When it comes to recording your tracks miking your instruments is half the bill. If you are recording the wrong way there is a very small percentage you will be pleased with what you get in return. Although researchers have found the cure and it’s proper mic placement. With guitars being no exception here are 5 methods that will help you make the product you dream of.

There are many different forms of guitar recording but this article will focus on guitar amps exclusively. If you have a mic that doesn’t reach the standards of “top notch gear” don’t worry these methods can be used universally by all recording mics.

 

Method 1: On Axis1

Your mic is pointed towards the center of the cone (speaker) and is roughly 5 to 7
inches away. This produces a very sharp sound that is overwhelming and vicious.
Method 2: Off Axis

Your mic is pointed towards the edge of2 the cone keeping your 5 to 7 inch distance. This produces a softer tone that smoothes over together. This one
specifically is used a lot by sound engineers (professionals).

Method 3: Angled

Your mic is pointed towards the cone at 3an angle maintaining the 5 to 7 inch distance. This is the extreme of Off Axis in terms of smoothness of the sound it produces.
Method 4: Room Mic

You place your mic in the center of the
room. This technique doesn’t involve as 4much of mic placement as instrument
placement. Rooms can be used as a tool for creating a faded sound and “realistic” tone. Moving your amp to different corners or even just a few feet from the center can create the sound you are looking for.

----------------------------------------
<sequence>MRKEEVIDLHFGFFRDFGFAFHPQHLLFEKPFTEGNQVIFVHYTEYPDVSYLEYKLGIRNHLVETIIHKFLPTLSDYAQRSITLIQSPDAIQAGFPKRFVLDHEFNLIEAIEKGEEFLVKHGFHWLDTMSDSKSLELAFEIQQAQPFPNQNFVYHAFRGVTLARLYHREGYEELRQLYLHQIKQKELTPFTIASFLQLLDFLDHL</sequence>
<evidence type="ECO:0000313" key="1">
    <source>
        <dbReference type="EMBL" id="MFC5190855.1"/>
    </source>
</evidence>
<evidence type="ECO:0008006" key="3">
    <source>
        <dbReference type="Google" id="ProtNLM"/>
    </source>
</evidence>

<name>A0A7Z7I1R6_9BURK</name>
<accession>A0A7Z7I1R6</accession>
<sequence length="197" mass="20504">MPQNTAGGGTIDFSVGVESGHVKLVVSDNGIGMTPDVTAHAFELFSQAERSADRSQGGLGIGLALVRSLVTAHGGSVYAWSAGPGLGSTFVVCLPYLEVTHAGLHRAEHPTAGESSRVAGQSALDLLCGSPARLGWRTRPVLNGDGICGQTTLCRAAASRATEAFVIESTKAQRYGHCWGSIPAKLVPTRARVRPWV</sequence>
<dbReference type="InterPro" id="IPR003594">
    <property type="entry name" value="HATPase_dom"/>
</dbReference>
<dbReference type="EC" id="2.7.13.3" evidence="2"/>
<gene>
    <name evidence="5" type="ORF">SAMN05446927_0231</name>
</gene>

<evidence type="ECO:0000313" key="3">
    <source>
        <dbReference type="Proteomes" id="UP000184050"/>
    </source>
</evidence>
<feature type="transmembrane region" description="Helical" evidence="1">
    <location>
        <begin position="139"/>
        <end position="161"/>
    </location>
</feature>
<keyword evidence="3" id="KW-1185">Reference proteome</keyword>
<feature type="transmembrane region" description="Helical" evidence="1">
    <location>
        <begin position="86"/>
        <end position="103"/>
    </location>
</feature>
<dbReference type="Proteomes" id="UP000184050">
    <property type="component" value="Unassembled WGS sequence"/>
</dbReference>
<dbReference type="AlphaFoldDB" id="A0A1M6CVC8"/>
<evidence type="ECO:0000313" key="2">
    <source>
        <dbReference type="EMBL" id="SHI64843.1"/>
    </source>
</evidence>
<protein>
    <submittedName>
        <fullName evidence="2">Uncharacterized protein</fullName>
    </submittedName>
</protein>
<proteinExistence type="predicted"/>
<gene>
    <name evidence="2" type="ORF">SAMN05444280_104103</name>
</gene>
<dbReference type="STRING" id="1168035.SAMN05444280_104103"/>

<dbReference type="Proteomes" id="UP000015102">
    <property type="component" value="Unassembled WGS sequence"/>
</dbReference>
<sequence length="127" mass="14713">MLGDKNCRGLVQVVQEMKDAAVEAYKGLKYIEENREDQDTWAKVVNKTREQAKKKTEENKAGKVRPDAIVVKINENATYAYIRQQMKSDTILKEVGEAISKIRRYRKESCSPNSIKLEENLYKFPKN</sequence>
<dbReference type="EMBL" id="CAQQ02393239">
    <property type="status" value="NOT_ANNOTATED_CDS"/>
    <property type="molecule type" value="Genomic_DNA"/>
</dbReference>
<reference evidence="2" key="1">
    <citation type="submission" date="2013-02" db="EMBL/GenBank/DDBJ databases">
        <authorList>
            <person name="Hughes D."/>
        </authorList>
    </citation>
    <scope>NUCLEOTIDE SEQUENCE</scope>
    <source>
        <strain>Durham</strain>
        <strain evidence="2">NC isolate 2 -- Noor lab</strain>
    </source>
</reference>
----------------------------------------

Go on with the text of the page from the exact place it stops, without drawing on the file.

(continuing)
Method 5: Two Mics

If you happen to have two different types of mics and two amp speakers then you can follow the methods only applying two mics. This method will allow you to experiment even deeper into the sound you can produce. Recording with this method gives your sound a uniqueness to it and can help you cover different elements of recording depending on the type of mics.

When using two mics you have to take phase cancellation into account. Phase cancellation is when two signals of the same frequency perfectly overlap at 100% or are exactly at opposite poles at 180 degrees. This will cancel out the sound and leave you with nothing. Be sure to check the phase between your two mics before recording.

Wrap-up:

Finding the right sound can be difficult but keep trying until you achieve the sound you want. Experimenting will be your saving grace and never holding back from trying something new is how you get there. If you are to learn one thing from this article it is to never begin recording until you are 100% satisfied with the product.

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